Qualified Disclaimers in 2010

Use this simple and unique solution to add flexibility in dealing with estate tax uncertainty

What a remarkable time to be in the business of advising wealthy families on financial, tax and estate issues! It’s remarkable both in terms of the changes and significant developments in the field, as well as for the opportunity afforded us as advisors to set ourselves apart and proactively solve client concerns. Many practitioners are hamstrung this year with indecision, worry and fear about what may or may not happen with income taxes, estate tax, generation-skipping transfer (GST) tax, etc. It’s unfortunate for their clients because we’re situated in the perfect tsunami of wealth transfer opportunities. Asset values are way down, tax rates are the lowest they’re going to be in most of our lifetimes and interest rates are near zero. Wealth transfer strategies should be on the top of advisors’ minds right now.

As of this writing, it doesn’t look like Congress will act anytime soon on estate tax reform legislation. Common expectations in the industry expect Congress to eventually enact some version of the law we had in 2009, perhaps with some minor variations. No one knows for sure, but that seems to be the consensus lately. One fear commonly expressed by practitioners nationwide is that Congress could try to enact retroactive legislation and thereby disrupt any transactions put in place today. For example, if they retroactively raised the gift tax to 45 percent or 55 percent from the current 35 percent, then gifts made today become more expensive. The same fear applies to a retroactive GST tax, which could create a double whammy for gifts made in 2010.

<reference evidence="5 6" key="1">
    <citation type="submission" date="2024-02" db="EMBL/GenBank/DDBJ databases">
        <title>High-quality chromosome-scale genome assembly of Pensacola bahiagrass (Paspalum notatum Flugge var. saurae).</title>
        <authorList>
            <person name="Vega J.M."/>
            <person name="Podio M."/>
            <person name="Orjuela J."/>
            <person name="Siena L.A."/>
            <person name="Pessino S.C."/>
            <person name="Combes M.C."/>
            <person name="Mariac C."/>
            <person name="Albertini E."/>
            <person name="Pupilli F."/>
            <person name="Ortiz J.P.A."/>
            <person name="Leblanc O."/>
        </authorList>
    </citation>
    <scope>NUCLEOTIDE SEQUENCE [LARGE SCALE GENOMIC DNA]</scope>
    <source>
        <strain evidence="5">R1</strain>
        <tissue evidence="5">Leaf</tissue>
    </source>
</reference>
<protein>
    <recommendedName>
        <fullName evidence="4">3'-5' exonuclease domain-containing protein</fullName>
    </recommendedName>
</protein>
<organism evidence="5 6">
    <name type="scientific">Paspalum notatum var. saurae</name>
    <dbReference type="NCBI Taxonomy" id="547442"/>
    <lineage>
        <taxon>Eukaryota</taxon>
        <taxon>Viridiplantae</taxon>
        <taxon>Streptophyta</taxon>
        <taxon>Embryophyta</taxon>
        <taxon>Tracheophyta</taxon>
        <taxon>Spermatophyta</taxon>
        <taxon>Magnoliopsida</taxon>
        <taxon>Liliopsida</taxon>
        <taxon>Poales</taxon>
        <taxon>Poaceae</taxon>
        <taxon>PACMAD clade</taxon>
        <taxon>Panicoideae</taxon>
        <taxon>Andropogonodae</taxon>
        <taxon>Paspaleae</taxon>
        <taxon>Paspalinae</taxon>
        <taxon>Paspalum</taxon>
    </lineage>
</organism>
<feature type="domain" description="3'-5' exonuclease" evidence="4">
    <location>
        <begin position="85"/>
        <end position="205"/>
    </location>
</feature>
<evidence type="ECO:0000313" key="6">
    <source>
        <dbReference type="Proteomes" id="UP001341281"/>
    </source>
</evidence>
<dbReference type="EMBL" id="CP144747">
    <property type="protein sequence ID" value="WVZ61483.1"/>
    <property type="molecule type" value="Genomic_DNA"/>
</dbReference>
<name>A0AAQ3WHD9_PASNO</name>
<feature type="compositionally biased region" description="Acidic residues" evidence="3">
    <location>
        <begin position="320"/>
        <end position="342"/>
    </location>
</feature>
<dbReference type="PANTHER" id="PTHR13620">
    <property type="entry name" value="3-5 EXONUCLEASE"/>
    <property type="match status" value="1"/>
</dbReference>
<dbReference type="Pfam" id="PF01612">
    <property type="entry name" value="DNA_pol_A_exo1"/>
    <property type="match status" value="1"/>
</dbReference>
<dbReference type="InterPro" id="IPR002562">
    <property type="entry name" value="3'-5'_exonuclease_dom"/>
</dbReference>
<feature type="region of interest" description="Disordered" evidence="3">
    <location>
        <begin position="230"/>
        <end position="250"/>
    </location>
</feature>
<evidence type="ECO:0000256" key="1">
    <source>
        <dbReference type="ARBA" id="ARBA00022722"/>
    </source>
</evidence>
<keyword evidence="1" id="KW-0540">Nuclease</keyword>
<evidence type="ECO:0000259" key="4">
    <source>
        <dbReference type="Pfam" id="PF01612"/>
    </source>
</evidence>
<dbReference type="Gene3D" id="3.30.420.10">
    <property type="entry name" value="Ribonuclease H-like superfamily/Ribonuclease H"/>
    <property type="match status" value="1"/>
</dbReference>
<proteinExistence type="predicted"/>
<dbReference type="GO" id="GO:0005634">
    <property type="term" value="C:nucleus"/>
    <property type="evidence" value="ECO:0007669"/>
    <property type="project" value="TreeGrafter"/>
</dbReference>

Simple Solution

There’s a simple but unique solution to these concerns: the qualified disclaimer (QD). In short, to be a QD under Internal Revenue Code Section 2518(b), the QD must:

· be in writing; and

· be made within nine months of the date of gift or the date the recipient reaches age 21, whichever is later.

Additionally, the recipient may not have accepted the gift, used the gifted asset(s) or benefited from them. The recipient may not direct where the gifted asset(s) goes upon receipt of the QD (that is, the gift either reverts back to the giver or to the next designated beneficiary, if applicable).

Most of us think of QDs for post-mortem planning opportunities. For example, the primary beneficiary of a retirement account may use a QD to redirect the funds to the contingent beneficiary for a variety of reasons. Or, a surviving spouse may use a QD for all or some of the assets in a disclaimer trust,” which specifically incorporates the QD as part of the upfront planning.

In 2010, clients can use QD planning for lifetime gifts to add flexibility and a solution to the issues described above. Taxable gifts made between now and Dec. 31 are subject to the current gift tax rate of 35 percent under 2010 law. If we wait to see whether Congress acts retroactively with an increased gift tax rate or GST tax, we will wait ourselves and clients right into 2011 when we know the rate is scheduled to go up. The time to act is NOW. Clients can use the QD procedure to undo the gift later, should Congress enact a retroactive tax increase.